One of the things that most frustrated me about this experience was the difficulty of taking photos. I had always seen those Insta-perfect pictures of people sticking their heads out of the train with beautiful landscapes as their background or the gorgeous turn on the Brusio circular viaduct that is spread across all of the Bernina Express marketing materials.
Well, the windows don’t open on the Bernina Express, meaning they create a particularly terrible glare and reflection that makes photographing the landscapes incredibly hard!
It seems as though the windows on the normal regional train carriages do open, but from what I could see, I couldn’t access those carriages from where I was sitting.
As for combatting glare, I did my best to find the right angles, or try to keep my lens pushed up against the glass to get as least reflection as possible.
But if you’re a photographer and solely going on this experience to shoot, I would recommend taking the regional train instead. It may feel lackluster compared to the Bernina, but the photos you get shooting through glass will never as good as those without! As a compromise, you could try to do the Bernina Express one-way and then the normal regional carriage on the way back.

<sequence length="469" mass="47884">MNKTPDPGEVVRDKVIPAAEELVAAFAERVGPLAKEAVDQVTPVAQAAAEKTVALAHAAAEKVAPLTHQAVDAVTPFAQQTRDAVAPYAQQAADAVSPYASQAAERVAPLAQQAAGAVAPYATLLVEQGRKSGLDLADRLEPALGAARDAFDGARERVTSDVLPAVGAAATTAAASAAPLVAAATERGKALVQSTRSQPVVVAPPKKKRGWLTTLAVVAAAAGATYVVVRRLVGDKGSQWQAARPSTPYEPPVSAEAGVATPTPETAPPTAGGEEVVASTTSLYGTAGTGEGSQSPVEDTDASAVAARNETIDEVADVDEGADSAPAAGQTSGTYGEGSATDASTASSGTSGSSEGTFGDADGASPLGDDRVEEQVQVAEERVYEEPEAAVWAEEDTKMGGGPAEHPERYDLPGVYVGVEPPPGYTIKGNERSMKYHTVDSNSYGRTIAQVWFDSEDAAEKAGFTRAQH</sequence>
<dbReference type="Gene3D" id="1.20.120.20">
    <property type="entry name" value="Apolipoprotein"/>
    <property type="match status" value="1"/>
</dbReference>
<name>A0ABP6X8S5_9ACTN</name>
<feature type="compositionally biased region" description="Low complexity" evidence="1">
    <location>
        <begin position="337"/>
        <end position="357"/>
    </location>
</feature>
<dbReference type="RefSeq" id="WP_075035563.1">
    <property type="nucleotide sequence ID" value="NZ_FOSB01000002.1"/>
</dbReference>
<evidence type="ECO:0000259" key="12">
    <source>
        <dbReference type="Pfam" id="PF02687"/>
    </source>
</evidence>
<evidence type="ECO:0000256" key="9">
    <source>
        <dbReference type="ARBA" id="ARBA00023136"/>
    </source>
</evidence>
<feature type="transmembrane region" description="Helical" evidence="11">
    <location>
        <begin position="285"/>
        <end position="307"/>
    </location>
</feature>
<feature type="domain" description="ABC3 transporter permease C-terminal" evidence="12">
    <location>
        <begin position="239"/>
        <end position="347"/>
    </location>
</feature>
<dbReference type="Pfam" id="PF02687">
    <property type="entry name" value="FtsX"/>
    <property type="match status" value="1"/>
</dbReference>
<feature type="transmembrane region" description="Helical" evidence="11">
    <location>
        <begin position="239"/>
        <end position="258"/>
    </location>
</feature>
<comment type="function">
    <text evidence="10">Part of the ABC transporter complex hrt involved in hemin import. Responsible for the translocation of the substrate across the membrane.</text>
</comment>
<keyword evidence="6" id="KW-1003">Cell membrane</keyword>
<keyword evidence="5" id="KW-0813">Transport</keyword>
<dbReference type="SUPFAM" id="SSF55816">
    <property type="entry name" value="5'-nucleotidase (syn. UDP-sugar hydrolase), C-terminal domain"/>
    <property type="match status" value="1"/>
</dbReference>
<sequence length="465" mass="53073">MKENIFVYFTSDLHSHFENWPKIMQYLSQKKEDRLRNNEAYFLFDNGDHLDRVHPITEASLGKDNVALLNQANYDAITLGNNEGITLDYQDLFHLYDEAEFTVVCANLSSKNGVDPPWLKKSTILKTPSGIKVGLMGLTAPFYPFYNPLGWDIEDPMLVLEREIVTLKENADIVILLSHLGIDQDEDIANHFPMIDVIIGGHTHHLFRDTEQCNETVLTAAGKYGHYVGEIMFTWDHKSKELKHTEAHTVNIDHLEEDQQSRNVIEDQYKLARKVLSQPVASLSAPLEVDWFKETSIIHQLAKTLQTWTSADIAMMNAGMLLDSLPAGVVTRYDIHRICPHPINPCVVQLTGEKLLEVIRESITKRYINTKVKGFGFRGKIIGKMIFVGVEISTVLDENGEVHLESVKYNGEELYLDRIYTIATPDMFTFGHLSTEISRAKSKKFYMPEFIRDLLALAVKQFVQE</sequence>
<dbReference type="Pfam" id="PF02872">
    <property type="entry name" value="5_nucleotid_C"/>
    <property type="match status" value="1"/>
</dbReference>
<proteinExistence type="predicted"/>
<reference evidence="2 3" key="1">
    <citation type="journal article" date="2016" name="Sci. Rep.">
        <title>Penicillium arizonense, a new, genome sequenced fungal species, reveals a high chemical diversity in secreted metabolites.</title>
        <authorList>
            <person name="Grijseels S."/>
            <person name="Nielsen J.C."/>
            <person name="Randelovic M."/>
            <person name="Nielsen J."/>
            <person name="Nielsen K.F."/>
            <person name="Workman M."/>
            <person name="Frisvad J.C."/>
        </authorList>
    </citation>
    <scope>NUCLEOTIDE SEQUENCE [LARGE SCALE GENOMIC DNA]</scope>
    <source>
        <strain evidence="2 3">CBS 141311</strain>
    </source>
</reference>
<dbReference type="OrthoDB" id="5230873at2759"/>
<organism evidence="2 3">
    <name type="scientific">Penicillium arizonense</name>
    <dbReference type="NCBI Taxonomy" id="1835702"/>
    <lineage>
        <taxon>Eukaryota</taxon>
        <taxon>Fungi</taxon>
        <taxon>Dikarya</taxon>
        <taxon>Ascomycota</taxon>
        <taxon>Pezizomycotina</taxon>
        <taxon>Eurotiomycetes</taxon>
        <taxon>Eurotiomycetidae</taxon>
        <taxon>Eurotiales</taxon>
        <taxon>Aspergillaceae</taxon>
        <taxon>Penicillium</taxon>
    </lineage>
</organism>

Pro tip: I’ve also read that, on some panoramic carriages, there is a window next to the bathroom you can open and take pictures from. I didn’t see one on mine, but you can keep a look out for it.
Last Minute Offers
While I almost always recommend booking accommodation and experiences ahead of time for the best deal, that is not necessarily the case with the Bernina Express!
The company often runs last minute deals to fill up seats, with tickets as low as 49€ apiece.